What causes rosacea?
Expert aren’t completely sure what causes rosacea, but the condition appears to be triggered by a combination of hereditary and environmental factors, including:
- Intense exercise
- Sunlight or wind
- Temperature extremes
- Cosmetic products, like hairspray
- Hot drinks
- Alcoholand caffeine
- Spicy foods
- Drugs that dilate blood vessels
Rosacea appears to run in some families, but there’s no clear genetic link. Other possible causes include abnormalities in the blood vessels of the face, a heightened sensitivity to microscopic mites that live on your skin, and certain gut bacteria. Rosacea is not contagious.
Rosacea usually starts with a tendency to blush and flush easily. After a while, the central areas of the face turn a deeper shade of red, with small dilated blood vessels studded with small red bumps. Pus-filled spots come and go in crops, though scarring is seldom a problem.
Other rosacea symptoms include:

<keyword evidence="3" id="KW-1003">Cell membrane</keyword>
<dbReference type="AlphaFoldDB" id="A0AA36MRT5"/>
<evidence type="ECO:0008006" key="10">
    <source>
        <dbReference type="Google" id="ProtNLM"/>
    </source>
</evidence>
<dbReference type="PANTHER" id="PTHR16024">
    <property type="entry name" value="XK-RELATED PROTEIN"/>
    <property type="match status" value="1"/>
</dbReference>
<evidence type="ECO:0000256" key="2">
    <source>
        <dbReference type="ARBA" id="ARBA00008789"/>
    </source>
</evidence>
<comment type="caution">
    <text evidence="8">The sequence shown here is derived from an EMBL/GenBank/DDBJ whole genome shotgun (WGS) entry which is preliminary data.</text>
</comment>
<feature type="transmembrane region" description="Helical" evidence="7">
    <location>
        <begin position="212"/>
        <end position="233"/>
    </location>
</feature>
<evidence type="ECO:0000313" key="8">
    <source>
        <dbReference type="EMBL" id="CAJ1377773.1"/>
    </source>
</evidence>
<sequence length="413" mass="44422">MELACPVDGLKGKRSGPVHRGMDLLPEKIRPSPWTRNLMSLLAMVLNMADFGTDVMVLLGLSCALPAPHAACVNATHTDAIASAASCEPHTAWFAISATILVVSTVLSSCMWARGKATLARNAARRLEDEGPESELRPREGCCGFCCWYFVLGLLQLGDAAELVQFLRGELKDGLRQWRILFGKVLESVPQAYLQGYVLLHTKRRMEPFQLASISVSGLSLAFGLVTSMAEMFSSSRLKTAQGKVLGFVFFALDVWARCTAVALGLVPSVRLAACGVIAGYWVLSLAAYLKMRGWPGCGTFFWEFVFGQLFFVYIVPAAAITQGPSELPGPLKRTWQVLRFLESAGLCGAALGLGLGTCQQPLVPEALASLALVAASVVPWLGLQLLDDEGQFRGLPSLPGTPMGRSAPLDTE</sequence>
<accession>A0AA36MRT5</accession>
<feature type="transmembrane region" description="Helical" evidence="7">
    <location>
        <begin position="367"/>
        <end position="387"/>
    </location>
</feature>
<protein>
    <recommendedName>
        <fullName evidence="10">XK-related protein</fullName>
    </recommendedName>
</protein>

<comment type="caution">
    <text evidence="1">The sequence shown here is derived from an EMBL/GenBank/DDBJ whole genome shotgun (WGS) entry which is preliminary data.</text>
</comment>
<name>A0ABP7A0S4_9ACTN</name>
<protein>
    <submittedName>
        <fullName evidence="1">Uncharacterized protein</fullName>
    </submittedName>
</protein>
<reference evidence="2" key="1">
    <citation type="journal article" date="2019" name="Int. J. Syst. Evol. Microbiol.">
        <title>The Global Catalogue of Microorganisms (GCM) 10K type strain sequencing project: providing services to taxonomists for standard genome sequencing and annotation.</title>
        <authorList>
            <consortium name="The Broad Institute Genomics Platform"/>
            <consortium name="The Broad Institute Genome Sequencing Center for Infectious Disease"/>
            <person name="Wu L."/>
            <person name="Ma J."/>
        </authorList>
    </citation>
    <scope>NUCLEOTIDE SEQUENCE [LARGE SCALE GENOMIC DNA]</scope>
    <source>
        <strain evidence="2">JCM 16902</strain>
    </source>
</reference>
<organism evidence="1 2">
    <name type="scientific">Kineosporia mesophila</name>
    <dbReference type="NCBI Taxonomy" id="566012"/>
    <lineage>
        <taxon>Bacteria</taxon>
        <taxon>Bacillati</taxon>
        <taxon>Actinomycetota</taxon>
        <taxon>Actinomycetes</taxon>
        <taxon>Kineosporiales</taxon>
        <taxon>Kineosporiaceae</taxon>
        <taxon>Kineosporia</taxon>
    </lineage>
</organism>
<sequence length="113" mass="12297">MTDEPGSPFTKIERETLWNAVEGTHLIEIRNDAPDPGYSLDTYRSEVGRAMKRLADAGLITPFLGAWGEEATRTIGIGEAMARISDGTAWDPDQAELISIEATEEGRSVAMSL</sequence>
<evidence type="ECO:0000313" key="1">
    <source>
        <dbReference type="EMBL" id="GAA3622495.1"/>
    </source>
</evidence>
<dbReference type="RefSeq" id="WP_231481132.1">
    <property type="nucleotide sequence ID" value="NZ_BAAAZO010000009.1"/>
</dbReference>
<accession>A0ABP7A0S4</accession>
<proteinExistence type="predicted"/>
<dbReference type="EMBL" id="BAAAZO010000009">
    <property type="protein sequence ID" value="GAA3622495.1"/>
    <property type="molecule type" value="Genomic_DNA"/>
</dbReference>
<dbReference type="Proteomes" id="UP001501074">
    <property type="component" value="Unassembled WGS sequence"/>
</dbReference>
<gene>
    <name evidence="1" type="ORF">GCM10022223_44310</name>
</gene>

- Sensitive skin that feels hot, burns or stings
- Patches of rough, dry skin
- Red, itchy, sore eyes and eyelids, a gritty feeling and sensitivity to light
- Swelling of the face, especially around the eyes
- Enlarged pores
- Eye problems, such as inflammation and blurred vision
- A swollen, bulbous, red nose – more common in men than women
Rosacea treatment options
There’s no cure for rosacea, but treatment can help manage the symptoms. If you suspect you have rosacea, make an appointment with your doctor (who may refer you to a specialist) or a dermatologist to confirm your diagnosis.
Depending on the severity of your rosacea, they may prescribe certain medicines – applied to the skin or taken by mouth – or suggest certain procedures, including: